“God had to let me fall on my face,” said Roxy. “I actually felt relieved! I didn’t have to keep being fake or keep telling lies. It was done. Now it was time to rebuild.”
With her marriage in shambles and addiction holding her captive, Roxy went to a treatment center that very night. There her road to recovery began.
“I was inpatient there for three weeks. They put me on meds to keep the withdrawal symptoms at bay, and a psychiatrist put me on antidepressants to help me adjust. I was determined to make a fresh start of it and did everything they asked me to do.”
After Roxy was released, she continued taking the prescribed heavy dose of antidepressants, and they had a huge impact on her life.
“I spent nearly 20 hours each day in bed. I would set an alarm to take my daughter to school, then go back to bed. I would set another alarm to pick her up. Once we were home, I would go back to bed and set a third alarm to cook dinner. I no longer had any zest for life.”
Ironically, Roxy was taking such a massive dose of antidepressants that she actually seemed severely depressed.
But in 2013, a light broke through her darkness when Roxy decided to visit the church her sister had been attending in Decatur, Alabama. She had noticed the positive changes in her sister and was curious about the church of which she spoke so highly.
“(This church) was very different from my Southern Baptist upbringing. I felt like the people there were genuinely glad I was there. They hugged me!” Roxy said. “But what really grabbed my attention was a sign that said, ‘No Perfect People Allowed!’ That hit home with me immediately.”
From that day forward, Roxy would never be the same.
“The day I stepped into that church changed my life completely and radically.”
Roxy began seeking a true relationship with God. She and her daughter were baptized, and Roxy started attending a ladies’ small group, where they studied the Bible and shared life’s struggles.
“I could actually be myself there. I didn’t have to be fake and pretend everything was fine. I was in an environment where it was safe to share and be vulnerable. I was also able to listen to others share about how God had brought them through a hard time and knew there was hope for me.”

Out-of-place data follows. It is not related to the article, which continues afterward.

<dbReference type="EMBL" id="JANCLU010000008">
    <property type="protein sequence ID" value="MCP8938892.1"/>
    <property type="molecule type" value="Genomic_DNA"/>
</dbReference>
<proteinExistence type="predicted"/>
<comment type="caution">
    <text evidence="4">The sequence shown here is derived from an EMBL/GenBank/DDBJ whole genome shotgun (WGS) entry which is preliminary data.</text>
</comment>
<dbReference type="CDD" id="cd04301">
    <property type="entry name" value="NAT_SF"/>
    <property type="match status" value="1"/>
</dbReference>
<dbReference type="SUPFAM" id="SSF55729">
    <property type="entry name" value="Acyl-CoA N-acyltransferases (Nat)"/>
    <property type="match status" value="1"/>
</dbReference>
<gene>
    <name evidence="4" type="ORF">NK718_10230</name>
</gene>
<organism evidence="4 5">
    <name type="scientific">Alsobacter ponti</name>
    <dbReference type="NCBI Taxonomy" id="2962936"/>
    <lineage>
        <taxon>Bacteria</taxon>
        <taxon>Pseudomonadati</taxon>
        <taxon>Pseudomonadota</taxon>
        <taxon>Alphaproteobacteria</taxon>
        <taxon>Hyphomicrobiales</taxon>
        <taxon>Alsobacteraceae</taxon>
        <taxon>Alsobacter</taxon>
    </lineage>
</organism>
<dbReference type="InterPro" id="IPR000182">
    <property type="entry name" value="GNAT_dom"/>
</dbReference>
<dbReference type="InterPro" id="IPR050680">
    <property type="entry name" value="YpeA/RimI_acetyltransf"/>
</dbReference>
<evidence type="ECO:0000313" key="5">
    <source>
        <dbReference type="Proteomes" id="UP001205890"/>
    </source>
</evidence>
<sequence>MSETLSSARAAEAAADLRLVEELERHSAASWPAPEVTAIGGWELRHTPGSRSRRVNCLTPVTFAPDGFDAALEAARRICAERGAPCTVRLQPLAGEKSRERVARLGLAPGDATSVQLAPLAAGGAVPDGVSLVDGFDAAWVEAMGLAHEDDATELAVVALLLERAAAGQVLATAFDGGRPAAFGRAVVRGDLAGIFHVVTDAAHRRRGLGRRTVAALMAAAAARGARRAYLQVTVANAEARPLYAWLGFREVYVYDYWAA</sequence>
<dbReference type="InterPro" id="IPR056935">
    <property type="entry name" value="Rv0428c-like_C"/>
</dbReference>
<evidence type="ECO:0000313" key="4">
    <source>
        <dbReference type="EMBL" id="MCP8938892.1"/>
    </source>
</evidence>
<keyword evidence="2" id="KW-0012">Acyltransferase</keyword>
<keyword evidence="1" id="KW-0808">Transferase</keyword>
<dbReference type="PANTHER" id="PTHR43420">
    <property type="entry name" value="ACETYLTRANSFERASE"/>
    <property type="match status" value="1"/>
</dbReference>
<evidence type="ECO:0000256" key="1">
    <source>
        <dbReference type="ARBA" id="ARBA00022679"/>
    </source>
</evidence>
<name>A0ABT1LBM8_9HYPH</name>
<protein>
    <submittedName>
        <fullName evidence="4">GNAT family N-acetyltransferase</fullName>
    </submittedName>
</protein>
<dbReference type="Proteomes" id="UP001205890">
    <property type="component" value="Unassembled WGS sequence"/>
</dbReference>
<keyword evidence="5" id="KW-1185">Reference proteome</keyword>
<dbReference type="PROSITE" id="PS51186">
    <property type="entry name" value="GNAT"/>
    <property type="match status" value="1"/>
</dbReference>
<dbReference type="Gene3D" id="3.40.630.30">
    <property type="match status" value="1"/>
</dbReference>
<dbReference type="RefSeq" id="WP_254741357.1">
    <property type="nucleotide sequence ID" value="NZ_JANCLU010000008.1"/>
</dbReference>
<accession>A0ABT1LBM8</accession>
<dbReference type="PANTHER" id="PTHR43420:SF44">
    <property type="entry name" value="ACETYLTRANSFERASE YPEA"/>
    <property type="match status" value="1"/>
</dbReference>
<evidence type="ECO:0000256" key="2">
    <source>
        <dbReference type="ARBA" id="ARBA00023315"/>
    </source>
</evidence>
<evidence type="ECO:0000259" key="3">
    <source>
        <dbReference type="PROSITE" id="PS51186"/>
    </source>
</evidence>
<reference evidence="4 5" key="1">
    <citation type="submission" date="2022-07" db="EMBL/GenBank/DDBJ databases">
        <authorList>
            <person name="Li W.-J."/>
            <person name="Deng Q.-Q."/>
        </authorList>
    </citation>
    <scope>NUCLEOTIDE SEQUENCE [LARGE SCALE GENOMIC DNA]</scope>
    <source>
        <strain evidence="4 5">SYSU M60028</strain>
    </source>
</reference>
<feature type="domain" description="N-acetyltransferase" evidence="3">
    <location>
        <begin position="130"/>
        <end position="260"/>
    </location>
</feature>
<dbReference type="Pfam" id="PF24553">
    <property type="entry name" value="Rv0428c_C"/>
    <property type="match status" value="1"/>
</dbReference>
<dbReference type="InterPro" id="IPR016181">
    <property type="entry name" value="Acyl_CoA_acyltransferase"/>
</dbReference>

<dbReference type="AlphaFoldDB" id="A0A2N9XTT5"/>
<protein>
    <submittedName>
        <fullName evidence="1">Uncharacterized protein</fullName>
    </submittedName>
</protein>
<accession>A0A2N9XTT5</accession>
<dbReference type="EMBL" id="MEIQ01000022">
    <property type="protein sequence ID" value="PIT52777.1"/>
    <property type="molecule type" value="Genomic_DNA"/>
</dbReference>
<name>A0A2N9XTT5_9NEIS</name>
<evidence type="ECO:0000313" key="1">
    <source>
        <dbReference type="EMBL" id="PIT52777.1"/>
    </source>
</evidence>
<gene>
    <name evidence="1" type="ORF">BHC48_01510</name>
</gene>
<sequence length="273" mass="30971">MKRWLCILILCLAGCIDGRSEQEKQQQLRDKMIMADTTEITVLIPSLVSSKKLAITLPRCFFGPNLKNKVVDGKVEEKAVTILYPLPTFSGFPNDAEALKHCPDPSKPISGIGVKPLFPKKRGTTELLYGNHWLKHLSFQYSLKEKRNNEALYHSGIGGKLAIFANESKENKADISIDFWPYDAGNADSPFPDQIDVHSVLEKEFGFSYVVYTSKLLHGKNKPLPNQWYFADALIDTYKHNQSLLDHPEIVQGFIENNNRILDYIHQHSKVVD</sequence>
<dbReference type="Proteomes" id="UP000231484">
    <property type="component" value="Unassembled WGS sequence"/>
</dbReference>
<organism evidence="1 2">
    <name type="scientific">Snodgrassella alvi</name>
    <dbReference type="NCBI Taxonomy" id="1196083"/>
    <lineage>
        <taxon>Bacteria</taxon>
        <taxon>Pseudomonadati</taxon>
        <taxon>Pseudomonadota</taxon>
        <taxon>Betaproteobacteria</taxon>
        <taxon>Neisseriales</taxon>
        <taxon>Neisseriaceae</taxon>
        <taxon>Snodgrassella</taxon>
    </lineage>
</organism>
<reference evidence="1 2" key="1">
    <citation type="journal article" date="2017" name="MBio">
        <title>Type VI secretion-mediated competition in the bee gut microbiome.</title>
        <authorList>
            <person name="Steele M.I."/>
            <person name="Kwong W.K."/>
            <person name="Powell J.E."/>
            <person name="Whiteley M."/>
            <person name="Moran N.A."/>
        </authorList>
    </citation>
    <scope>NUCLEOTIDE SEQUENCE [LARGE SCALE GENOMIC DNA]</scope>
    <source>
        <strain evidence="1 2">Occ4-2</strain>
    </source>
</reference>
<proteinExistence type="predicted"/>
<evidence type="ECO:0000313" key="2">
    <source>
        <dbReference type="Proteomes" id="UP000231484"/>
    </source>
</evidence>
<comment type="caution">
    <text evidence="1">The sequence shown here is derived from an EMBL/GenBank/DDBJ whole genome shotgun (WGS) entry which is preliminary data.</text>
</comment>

No Longer a Victim
Roxy no longer identifies as a victim. Now she considers herself victorious over her battle with addiction and self-defeat.
“I give all of the credit to God,” Roxy said. “He is the one who brought me through it. Things felt so bad when I was in the middle of it, but now when I look back, I can see God’s hand in it.”
If you were to see Roxy today, you would see someone with bright eyes and a big smile, not someone who used to spend all day in bed. She’s off all medications and is living her life to the fullest. Roxy is a leader at her church, loves traveling with her husband, and is her collegiate daughter’s biggest fan. She’s also happy to say her marriage to Jonathan is stronger than ever! Their relationship, which once stood on the brink of divorce, is now whole and healthy, just like Roxy.
But on the rare occasion anxiety creeps in, Roxy fights back with prayer and Bible reading. She finds God is always faithful to help her through it.
And she has a message for anyone battling addiction:
“It’s easy to think everyone has it all together. But the reality is that everyone struggles. So many people identify with shame and guilt, but there’s so much more to life! You are not what depression says you are. You are not what addiction says you are. There is better life available. Ask God for help, and He will give it to you.”